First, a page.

CARROLLTOWN – Four decades ago, when rural police departments saw a need to improve radio communications, the Mainline Police Association of Cambria County was born.

The need for community dispatch has been replaced by a countywide 911 center. But the Mainline group now provides services of a different sort – from grants to refresher training – to the small rural police departments that still can feel isolated and in need of support.

The Mainline Association is observing its 30th anniversary in 2007, with a commitment to continue to provide a link for one another, said Kirk Moss, officer in charge of the Adams Township department and vice president of the group.

“We’ve always stayed in existence, and we’re determined to keep it going,” Moss said.

The group, which meets four times a year, recently elected a new slate of officers.

Veteran police Chief Joseph Stasik, who headed up the Gallitzin Township department for many years, is taking over as president of the group.

Stasik, 73, has been retired from active police work for about a decade. But he sees a need for a support group for smaller departments.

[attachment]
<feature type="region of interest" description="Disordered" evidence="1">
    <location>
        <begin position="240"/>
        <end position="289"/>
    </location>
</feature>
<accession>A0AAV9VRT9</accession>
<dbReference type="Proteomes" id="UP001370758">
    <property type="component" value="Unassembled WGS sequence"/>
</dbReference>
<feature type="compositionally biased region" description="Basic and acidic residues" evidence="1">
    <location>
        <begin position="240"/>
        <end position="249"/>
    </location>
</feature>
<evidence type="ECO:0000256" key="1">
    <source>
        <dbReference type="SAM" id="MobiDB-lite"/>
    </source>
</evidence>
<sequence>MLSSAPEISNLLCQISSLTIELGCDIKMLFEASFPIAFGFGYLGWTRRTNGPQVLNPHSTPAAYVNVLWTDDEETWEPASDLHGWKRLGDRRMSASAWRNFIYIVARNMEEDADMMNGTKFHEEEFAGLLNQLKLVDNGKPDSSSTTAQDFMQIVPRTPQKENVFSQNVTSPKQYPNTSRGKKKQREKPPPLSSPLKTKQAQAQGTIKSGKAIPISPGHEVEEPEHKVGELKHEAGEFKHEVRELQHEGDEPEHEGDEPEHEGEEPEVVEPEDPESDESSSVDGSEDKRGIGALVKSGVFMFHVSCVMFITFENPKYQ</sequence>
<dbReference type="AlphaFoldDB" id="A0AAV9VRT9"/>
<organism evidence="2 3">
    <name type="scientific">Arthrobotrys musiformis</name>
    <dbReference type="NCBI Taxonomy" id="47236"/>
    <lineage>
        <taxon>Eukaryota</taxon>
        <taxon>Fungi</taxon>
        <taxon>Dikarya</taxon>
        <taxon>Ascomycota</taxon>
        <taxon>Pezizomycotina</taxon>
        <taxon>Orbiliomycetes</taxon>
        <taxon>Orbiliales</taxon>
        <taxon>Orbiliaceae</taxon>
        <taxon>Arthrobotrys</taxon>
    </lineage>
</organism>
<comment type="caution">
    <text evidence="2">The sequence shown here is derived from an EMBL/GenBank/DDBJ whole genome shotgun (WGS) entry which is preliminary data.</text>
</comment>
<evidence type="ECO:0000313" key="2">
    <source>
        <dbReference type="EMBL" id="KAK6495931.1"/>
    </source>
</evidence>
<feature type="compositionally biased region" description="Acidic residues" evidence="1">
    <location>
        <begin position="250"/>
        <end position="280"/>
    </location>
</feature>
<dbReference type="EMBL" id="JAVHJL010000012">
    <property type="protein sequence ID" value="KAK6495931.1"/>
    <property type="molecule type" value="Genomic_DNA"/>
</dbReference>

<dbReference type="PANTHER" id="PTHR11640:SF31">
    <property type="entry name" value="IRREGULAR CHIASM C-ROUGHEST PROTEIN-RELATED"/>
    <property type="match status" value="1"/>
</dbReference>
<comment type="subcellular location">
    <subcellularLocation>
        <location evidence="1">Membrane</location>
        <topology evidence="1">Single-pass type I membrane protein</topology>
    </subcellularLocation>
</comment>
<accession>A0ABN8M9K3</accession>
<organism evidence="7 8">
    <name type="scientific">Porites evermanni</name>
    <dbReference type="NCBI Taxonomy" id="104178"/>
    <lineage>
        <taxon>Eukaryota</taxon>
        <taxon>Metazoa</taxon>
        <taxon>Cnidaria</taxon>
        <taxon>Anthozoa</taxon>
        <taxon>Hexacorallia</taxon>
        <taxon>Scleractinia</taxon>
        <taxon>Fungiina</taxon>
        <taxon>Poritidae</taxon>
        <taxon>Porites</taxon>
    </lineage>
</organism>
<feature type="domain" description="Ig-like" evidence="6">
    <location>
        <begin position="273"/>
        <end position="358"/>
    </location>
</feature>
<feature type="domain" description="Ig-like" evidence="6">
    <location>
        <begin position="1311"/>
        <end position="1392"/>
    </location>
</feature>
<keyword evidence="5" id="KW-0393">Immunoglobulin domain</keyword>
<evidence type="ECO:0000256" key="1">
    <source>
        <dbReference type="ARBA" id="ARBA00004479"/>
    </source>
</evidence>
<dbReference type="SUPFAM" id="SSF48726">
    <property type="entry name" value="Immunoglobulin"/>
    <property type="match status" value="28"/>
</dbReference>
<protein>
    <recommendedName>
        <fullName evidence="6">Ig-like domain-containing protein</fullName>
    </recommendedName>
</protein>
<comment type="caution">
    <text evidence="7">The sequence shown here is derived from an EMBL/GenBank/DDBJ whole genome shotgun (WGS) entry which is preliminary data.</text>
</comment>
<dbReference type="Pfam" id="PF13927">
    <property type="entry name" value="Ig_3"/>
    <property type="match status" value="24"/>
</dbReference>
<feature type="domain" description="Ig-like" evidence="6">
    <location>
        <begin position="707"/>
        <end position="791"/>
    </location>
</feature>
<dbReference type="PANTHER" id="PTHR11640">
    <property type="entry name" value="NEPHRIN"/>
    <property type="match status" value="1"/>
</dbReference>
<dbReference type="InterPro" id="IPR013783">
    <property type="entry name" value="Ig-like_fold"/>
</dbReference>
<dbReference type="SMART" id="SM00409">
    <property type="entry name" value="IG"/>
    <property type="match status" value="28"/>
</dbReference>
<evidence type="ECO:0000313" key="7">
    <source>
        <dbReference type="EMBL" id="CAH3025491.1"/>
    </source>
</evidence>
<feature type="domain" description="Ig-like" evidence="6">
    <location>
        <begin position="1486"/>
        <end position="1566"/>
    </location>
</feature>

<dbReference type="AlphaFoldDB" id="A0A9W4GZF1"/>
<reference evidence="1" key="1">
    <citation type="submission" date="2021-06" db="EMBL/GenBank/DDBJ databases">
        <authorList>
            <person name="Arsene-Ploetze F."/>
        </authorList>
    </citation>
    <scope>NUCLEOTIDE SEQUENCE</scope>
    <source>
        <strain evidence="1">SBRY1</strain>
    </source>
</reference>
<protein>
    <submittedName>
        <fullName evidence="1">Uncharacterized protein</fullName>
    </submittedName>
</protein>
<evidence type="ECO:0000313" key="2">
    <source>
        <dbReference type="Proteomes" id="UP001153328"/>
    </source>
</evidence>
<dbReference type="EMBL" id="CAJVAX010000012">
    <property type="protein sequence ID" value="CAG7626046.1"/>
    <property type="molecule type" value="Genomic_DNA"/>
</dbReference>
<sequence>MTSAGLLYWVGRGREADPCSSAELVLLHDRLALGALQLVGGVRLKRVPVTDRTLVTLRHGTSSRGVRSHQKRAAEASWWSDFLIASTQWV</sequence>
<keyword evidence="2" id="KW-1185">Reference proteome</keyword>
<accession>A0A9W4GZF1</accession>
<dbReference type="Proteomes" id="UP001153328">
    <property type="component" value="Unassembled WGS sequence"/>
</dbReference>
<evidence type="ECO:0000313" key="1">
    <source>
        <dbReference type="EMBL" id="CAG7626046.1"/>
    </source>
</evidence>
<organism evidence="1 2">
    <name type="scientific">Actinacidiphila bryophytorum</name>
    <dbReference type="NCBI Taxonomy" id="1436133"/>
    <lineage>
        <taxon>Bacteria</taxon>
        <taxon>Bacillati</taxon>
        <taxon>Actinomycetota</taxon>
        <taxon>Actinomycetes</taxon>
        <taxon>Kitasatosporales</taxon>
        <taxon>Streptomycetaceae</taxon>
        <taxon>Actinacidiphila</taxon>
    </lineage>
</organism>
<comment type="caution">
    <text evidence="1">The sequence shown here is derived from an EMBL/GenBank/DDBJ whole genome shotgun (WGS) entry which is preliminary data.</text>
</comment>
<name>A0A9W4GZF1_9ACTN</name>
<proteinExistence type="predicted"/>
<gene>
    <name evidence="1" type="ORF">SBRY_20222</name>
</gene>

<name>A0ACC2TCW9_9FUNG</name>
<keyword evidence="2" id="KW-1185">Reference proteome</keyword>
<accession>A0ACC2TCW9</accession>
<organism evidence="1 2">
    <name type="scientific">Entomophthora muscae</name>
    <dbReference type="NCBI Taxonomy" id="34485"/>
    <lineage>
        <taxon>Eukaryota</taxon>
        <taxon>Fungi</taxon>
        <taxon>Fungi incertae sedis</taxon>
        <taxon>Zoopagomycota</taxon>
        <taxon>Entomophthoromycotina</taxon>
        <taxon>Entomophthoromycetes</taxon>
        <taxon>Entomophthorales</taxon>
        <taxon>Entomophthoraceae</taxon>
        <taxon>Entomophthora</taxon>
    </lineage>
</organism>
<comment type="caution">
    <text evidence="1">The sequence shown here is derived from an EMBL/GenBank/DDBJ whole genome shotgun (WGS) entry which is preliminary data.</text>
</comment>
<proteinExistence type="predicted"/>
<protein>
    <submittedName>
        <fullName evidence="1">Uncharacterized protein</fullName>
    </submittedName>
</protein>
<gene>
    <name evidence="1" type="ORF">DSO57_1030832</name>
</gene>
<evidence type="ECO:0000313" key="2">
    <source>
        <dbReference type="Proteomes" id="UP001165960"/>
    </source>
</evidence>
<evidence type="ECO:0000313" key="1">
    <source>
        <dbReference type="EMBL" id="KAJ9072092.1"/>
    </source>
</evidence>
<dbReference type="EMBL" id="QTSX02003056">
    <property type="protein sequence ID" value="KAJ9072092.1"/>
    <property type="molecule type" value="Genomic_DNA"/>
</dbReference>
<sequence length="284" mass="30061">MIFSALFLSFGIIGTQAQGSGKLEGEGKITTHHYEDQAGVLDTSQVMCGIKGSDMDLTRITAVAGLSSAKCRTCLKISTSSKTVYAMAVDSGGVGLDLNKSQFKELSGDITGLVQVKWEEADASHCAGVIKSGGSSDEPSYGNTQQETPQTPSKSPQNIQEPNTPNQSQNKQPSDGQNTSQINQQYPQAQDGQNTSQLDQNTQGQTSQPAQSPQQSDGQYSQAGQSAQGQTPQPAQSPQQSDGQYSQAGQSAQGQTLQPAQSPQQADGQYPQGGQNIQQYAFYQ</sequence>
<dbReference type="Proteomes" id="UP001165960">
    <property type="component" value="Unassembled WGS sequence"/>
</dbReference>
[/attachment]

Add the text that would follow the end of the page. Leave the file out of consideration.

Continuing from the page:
Dave Murphy, chief of the Carrolltown Police Department, is the group’s secretary-treasurer.

Police officers from Ebensburg and Croyle and Cambria townships also hold leadership positions.

The association was formed in 1967 under the leadership of the late Bill Frombach. He and a number of others set up a plan for townships and boroughs to pay for the dispatch service. For nearly 25 years, such service came from a center in the basement of the Cambria County Courthouse in Ebensburg.

About 15 years ago, when the county took over dispatch services, the Mainline group – with a small bankroll put aside – decided it should find ways to provide other services to its members, Murphy said.

“We got out of the radio business,” he said. “Now we try to help the police departments with grants.”

Education and refresher training also have become key roles for the group. As an increasing number of the 50 or so members start to look toward retirement, a greater emphasis is being placed on pension issues, Moss said.

Members come from as far north as Patton and as far south as Adams, Croyle and Summerhill townships, with 14 police departments in-volved, Murphy said.

The annual grants program is extended to every membership department and often is used as seed money to help attract larger grants.

Computer software has been a popular use for the grant program in recent years, as have printers and even highway spikes to stop drivers during police chases, Murphy said.

But the association goes far beyond money, Moss said.

“We think it’s important we keep this going,” he said. “It’s a tradition. It’s turned into a fraternal thing. We need to stick together.”

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